The concert featuring Boyish and Claud at the Echoplex was grunge-infused indie melodies with raw lyrics and passion. The venue was intimate and well-lit, decorated with skeletons on either side of the stage.
Boyish set the vibe as the opener with chaotic and youthful energy. Their use of simple chord progressions and heartfelt lyrics could suggest that they are novices on their instruments, but their seamless transitions and buildup indicate their meeting place at the prestigious Berklee College of Music. Singer India Shore and guitarist Claire Altendahl met at a failed audition attempt for a college songwriters showcase. Their chemistry onstage is unmatched as they perform in conversation with each other. Their whole band seemed genderqueer, complementing the audience and Claud’s vibe. My favorite was their performance of “Fuck You, Heather”.
Where Boyish exudes this casual confidence and demanding demeanor, Claud approaches the stage somewhat awkwardly, not demanding anyone’s attention or focus. The initial moments were marked by a technical glitch with Claud’s microphone, introducing an unexpected pause that echoed with a vulnerability that would soon become integral to their performance. They joked sarcastically about being comfortable and planning to talk on stage- the audience understanding the unfortunate circumstance of the microphone and that Claud obviously does not enjoy having to speak on stage. It was earnest and endearing.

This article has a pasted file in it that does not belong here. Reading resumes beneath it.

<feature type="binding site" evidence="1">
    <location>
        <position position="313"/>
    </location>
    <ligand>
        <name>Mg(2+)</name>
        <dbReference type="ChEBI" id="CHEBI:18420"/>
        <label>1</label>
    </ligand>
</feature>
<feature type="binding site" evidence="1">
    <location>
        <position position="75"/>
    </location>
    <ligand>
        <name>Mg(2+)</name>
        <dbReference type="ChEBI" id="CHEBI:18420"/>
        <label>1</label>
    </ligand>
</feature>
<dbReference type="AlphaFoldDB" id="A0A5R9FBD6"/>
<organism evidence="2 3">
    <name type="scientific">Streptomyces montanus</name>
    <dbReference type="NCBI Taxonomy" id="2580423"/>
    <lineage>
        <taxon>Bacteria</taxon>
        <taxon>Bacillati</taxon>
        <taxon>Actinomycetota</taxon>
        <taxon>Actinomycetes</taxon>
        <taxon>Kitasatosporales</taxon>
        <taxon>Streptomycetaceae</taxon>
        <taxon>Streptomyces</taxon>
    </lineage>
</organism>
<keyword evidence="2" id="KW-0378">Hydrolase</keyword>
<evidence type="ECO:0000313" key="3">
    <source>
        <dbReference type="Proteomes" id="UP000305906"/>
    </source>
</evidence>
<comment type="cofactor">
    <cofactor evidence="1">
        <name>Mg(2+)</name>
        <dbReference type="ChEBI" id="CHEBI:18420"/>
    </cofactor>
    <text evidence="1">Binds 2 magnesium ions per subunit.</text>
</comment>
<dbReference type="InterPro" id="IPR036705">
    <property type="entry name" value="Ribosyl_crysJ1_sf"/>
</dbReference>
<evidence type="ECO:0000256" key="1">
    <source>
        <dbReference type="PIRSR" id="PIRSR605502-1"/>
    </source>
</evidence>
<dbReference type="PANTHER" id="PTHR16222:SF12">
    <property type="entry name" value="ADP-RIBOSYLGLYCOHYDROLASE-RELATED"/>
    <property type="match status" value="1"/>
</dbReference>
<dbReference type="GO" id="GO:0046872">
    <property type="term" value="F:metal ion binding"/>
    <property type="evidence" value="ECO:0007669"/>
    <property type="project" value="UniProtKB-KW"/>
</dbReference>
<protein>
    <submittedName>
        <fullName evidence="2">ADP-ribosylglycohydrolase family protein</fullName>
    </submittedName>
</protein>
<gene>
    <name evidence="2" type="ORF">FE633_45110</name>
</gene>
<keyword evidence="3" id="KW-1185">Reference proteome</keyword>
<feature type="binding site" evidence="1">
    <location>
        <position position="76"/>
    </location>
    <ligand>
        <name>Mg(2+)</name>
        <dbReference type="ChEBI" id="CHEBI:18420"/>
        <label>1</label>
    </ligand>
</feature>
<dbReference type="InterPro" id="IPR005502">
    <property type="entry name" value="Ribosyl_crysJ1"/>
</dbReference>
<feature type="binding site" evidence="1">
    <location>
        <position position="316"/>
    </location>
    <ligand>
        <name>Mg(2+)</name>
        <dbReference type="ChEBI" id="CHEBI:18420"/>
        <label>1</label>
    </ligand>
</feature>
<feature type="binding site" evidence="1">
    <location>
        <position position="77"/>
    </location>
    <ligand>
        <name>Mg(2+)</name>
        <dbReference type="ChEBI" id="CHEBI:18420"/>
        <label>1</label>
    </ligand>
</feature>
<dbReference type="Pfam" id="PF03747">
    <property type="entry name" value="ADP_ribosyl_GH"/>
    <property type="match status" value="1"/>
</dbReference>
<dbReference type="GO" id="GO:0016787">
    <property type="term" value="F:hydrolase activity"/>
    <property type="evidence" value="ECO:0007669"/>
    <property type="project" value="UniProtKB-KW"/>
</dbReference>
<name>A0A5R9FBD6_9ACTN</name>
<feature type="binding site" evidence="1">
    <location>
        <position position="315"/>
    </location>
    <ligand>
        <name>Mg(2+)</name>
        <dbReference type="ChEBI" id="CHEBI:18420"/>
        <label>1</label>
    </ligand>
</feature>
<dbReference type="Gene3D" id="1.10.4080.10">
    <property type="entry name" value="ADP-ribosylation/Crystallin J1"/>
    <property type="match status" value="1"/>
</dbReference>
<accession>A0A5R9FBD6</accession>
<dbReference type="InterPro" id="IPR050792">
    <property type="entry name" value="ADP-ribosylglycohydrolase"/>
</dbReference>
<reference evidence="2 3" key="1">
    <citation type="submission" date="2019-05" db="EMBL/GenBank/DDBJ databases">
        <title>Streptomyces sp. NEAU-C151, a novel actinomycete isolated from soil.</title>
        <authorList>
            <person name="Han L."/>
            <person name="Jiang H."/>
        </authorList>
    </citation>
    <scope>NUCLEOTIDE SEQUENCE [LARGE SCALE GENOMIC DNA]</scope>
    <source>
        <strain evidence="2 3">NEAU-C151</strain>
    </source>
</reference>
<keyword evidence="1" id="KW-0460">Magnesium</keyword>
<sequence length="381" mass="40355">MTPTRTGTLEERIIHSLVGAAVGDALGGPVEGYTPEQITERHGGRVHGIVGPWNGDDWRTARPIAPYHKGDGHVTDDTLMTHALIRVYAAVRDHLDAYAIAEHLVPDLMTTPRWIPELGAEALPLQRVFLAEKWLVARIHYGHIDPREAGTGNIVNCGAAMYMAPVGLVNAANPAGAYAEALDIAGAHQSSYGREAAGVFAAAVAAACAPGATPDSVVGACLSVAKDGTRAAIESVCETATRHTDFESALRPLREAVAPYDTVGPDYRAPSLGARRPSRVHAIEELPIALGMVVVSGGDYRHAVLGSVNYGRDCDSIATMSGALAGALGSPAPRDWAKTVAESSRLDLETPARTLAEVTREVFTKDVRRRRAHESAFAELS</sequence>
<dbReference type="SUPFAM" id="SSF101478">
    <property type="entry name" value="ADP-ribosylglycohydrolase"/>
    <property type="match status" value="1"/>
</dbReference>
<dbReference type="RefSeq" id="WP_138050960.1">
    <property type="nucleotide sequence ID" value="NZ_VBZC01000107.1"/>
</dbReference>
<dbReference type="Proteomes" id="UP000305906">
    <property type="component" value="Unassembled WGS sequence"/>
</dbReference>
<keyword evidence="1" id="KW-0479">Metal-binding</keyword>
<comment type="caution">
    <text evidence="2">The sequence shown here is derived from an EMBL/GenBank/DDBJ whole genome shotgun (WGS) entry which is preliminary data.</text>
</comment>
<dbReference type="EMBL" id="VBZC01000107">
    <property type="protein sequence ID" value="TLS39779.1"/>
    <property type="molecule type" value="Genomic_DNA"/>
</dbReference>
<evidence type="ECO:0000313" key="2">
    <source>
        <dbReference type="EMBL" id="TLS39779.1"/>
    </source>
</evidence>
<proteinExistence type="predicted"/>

Once the mike starts working, they slowly regain their composure and comfortability on stage. They mostly played their newest “Supermodels” album, opening with “A Good Thing”. “Supermodels” is a narrative-focused indie bedroom pop sound.
Their lyrics and vibe as an artist matched the audience perfectly, and it’s always nice to see that an artist has found their fitting fan base (no confused faces). Claud is 24 years old, but the audience is a bit older and more millennial than I expected. They use a pedal to adjust the pitch of their voice, transitioning from sounding conventionally feminine to masculine. I think it’s a really creative add-on as a genderqueer musician because it works alongside the changing gendered content of the lyrics themselves in the experience of love and relationships beyond the binary.
Their songs speak to the angst and emotional whiplash of beginning to navigate queerness. As the lyrics of “That’s Mr. Bitch to You”, “I turned my back, I’m stronger than you thought/Bet you didn’t know/I won’t let a straight man throw me off”. And “Wish You Were Gay” : “I wish you were gay/so you could just hold me/Call me your babe/instead of your homie”. So real. The straight forward vulnerability of Claud’s lyrics misalign with how shy they seem, as a person and performer.
Both Boyish and Claud show the queer shift in white indie music and how the power of transcending binaries as people translates into musical expression.